The dying Swan: but not the ballet

The Treasurer is really out of his depth 

Henry Ergas has again managed a sober analysis, this time of where Wayne Swan has gone wrong, why his piece in The Monthly is misplaced envy, and how it raises in the reader’s mind why a man with such a profound misunderstanding of how an economy works can be running the Treasury of our country.

No government has done more than Gillard and Swan’s to undermine longstanding public processes of policy assessment, while making backroom deals central to its modus operandi. Nor has any government done more to entrench the narrow interest group on which it relies, the unions, or been as unaccountable in dispensing taxpayers’ money to its favoured constituents.

That, not Rinehart’s wealth, is the danger our democracy faces. For Rinehart’s wealth is exposed to the disciplines and vicissitudes of world markets; poor governance, in contrast, is perpetuated by the coercive powers of the state.

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2 Responses to “The dying Swan: but not the ballet”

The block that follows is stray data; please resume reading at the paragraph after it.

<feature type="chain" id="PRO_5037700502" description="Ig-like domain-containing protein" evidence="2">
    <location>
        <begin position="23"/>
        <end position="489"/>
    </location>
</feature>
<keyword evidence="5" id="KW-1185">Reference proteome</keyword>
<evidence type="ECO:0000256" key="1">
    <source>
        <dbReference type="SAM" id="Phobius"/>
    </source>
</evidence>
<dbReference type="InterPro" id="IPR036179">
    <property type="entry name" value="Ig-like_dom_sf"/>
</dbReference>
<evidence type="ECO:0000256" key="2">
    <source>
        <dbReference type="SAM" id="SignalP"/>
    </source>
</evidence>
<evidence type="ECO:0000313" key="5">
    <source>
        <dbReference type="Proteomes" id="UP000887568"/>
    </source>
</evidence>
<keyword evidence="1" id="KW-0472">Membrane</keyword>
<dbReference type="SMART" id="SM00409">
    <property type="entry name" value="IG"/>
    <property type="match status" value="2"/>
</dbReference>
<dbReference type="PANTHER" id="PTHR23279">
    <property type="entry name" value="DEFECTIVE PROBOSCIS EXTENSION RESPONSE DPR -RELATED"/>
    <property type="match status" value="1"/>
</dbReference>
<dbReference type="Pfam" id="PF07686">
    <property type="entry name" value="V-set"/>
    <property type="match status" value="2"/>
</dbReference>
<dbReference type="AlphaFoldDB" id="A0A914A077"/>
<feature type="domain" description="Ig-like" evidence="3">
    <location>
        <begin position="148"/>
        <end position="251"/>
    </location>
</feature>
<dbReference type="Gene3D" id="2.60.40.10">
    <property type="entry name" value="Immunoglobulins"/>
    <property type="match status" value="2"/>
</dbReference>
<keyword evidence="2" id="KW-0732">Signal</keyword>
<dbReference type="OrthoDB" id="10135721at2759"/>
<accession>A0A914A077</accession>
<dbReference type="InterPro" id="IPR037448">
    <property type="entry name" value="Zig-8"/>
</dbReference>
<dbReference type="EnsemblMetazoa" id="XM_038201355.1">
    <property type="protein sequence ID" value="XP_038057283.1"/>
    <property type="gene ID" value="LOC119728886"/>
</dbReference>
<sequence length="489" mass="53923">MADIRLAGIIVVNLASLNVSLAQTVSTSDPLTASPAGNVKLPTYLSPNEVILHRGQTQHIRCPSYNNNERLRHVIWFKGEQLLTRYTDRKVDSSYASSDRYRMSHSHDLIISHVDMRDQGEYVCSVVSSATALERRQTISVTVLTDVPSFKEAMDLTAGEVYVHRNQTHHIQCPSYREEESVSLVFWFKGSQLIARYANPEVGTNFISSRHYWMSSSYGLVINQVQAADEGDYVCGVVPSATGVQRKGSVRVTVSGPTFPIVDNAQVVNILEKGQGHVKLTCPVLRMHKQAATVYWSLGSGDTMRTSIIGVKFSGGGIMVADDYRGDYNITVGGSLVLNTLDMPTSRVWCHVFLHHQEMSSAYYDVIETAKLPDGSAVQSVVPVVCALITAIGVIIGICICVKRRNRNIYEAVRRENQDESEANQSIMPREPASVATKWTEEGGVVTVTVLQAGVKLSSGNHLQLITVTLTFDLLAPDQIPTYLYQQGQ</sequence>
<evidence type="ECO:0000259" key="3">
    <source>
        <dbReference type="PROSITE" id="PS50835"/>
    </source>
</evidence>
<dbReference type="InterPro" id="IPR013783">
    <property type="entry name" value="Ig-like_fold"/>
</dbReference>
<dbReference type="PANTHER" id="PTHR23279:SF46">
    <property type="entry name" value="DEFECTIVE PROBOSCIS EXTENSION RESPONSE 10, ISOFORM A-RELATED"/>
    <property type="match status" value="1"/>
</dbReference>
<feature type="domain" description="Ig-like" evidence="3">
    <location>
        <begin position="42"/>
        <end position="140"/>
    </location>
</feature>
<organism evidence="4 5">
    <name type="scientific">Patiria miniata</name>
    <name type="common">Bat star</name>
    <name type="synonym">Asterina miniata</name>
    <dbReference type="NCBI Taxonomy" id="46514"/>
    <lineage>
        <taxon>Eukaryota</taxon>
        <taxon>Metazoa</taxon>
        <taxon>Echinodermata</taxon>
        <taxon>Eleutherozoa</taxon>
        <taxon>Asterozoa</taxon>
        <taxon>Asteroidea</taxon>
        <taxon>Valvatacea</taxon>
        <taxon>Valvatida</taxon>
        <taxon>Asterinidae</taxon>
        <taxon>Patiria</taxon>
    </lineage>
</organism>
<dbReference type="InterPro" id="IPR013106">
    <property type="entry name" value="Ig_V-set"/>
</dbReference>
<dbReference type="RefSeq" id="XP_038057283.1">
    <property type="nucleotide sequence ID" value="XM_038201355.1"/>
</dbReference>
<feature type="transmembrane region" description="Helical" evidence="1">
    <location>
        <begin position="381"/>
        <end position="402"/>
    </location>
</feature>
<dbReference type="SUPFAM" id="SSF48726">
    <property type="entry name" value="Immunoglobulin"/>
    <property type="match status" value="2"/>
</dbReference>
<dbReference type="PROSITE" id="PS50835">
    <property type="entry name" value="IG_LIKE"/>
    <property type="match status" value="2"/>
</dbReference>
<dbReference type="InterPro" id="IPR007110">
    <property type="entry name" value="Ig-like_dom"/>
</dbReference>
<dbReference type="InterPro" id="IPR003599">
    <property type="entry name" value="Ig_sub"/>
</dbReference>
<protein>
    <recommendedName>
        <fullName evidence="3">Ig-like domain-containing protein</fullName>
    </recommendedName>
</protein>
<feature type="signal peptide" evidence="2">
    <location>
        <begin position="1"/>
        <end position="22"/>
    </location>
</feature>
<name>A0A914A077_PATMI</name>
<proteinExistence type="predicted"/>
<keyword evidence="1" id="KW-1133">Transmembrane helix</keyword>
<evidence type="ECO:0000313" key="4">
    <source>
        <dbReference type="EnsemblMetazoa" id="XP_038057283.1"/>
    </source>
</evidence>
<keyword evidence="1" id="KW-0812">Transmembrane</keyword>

1. john singer Says:

    Our economy is taking a swan dive into the sea of ruin. China has been stockpiling copper and probably every other import from Australia, so expect a ‘Woolworths-like’ renegotiation of price.

  2. FatherJon Says:

    Is this the world’s greatest treasurer we’re discussing? I thought the Aussie economy was running itself well enough without any kind of human intervention, apart from Chinese remittances of course!

    Sister Bob is also threatening to hand in his ‘living national treasure’ award to whomever labelled him that!!! Who did in fact???

    So, it’s ‘treasurer’ and ‘treasure’ who are pissed off today. What’s real news?

    I would have thought it was even more hilarious to hear Bob Carr suddenly knuckle down in his new role as Foreign Minister, by withdrawing his condemnation of the Libyan intervention.

    The things they’ll do for another slice of cake. Once a politician………….hmmm.

    FJ

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